Hackers hit Apple’s Twitter account in widespread bitcoin scam

By

Apple's Twitter account and other high-profile accounts hacked in massive Bitcoin scam.
Apple’s very first Tweet ever isn’t about Bitcoin. Twitter got hacked.
Photo: Cult of Mac

Apple is one of many companies and people who had their Twitter accounts hijacked on Wednesday. A hacker found a way to post on what seems to be any account, indicating that it’s Twitter itself that has been hacked.

All the posts pointed readers toward a bitcoin scam.

iOS vulnerability let hackers attack devices through Mail app

By

iPhone hack
Hack has reportedly been fixed in latest iOS beta.
Photo: Ste Smith/Cult of Mac

San Francisco-based cybersecurity company ZecOps says that iPhones and iPads may be vulnerable to a flaw involving the Mail app, the Wall Street Journal reported Wednesday.

Unlike most email-based phone hacks, which involve making someone click a link or visit a website, this exploit does not require victims to do anything other than download (although not necessarily open) an email. It nonetheless could let hackers install malicious software on their devices.

A ZecOps blog post on the topic says that the vulnerability has existed in Apple’s mobile software as far back as iOS 6.

Security researchers are flooding the market with iOS exploits

By

Zerodium
Here's how much you can make selling certain exploit chains.
Photo: Zerodium

One of the biggest buyers of iOS zero-day exploits says the market is flooded with new iPhone bugs due to weakened security components in Safari and iMessage.

Zerodium, which pays $2 million for iOS exploits, recently announced it’s increasing its payout for Android exploits to $2.5 million. iOS used to be the most locked-down mobile operating system, but the company says Android’s security has improved with every new OS release while iOS has been slacking, leading to a glut of new exploits.

Modified Lightning cables let hackers remotely hack Apple devices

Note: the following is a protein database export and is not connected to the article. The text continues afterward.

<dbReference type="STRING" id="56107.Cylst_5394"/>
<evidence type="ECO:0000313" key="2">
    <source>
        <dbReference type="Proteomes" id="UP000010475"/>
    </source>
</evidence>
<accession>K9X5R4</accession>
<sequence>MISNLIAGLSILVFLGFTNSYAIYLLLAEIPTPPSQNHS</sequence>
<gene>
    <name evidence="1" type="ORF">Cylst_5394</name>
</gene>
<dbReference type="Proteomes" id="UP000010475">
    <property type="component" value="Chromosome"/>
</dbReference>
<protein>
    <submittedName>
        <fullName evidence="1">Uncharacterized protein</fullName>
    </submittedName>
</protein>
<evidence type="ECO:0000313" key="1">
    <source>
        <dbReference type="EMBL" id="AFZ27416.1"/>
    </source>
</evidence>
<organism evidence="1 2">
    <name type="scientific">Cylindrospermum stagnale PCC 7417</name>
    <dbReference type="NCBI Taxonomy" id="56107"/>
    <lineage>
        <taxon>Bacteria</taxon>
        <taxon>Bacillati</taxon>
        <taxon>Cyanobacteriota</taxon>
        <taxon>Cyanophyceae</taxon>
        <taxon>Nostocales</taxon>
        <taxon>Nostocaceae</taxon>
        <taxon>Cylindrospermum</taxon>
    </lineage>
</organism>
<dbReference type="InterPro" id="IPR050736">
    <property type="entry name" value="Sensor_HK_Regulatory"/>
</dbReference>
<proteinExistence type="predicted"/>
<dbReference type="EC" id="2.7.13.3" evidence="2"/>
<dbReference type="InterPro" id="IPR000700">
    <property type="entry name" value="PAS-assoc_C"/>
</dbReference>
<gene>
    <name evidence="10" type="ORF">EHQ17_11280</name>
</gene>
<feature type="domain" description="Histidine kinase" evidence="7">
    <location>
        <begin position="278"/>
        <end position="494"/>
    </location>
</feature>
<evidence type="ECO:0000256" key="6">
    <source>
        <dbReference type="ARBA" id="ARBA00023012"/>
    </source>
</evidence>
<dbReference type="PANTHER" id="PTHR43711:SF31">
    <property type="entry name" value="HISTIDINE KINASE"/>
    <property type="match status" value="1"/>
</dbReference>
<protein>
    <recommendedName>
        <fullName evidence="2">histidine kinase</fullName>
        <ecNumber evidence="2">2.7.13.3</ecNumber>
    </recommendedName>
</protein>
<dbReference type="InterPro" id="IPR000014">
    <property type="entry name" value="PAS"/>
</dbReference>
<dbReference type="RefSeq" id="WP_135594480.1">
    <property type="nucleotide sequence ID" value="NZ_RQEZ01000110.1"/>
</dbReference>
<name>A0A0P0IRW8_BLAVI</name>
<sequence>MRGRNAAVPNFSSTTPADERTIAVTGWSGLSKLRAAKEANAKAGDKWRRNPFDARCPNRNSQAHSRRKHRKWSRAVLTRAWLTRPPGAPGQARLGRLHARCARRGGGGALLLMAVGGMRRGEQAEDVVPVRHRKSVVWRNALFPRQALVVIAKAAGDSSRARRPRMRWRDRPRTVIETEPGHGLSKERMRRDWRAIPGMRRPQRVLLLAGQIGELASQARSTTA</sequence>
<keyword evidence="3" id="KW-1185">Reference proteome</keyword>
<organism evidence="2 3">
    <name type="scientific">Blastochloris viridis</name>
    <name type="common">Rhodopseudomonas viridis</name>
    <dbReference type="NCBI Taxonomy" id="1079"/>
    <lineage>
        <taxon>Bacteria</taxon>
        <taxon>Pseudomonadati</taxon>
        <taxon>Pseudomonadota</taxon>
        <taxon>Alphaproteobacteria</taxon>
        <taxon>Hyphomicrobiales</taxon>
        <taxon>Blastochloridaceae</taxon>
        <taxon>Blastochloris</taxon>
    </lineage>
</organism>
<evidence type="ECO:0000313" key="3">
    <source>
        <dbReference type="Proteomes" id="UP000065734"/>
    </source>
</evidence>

By

Lightning cables that plug into USB-C ports charge your iPhone more quickly.
Hacked cables were shown off at a recent hacking conference.
Photo: Apple

Everyone knows about the risks of phishing email, dodgy downloaded software, and accessing sensitive data while using public Wi-Fi. But how about third-party Lightning cables?

According to a new report, these are a risk as well — with security experts noting that it’s possible for malicious Lightning cables to grant access to your Mac to a remote attacker.

Apple expands bug program with monstrous $1 million bounty

By

The CIA has a team of more than 5,000 hackers.
Hackers can get PAID for finding bugs now.
Photo: Brian Klug/Flickr CC

Apple is ready to pay a bigger bounty than any other tech company when it comes to finding bugs on the iPhone or other Apple products.

The iPhone-maker revealed today at the Black Hat conference in Las Vegas that it will now pay up to $1 million for some discovered vulnerabilities, up from the $200,000 it offered when the bug bounty program began three years ago.

Apple might give hackers special iPhones to plug security problems

By

The CIA has a team of more than 5,000 hackers.
This is what a real hacker looks like. Dry ice is not optional.
Photo: Brian Klug/Flickr CC

Apple has historically not been a company in favor of people jailbreaking its devices. So why would Cupertino give hackers special iPhones to help them find weaknesses in iOS? To patch those problems, of course!

According to a new report, Apple will announce plans this week at the Black Hat security conference in Las Vegas to hand out such devices to security researchers. Apple also will introduce a new Mac bug bounty program to reward anyone who finds security problems in macOS.

Athletes’ and musicians’ Apple accounts hacked in phishing scheme

By

Fraudster steals $16k from victim posing as Apple tech support
Dear sir or madam, I am from Apple tech support. What is your password? Love, totally legit guy
Photo: Donald Tong/Pexels CC

Everyone needs to watch out for hackers phishing for their account details, and that includes celebrities. A Georgia man tricked pro athletes and rappers into giving up login details for their Apple accounts, which he used to access to their credit cards, according to the FBI.

By

If hackers dump your personal data onto the dark web, you need to know about it. Dashlane Dark Web Monitoring can sound the alarm.
If hackers dump your personal data onto the dark web, you need to know about it.
Photo: sebastiaan stam/Pexels CC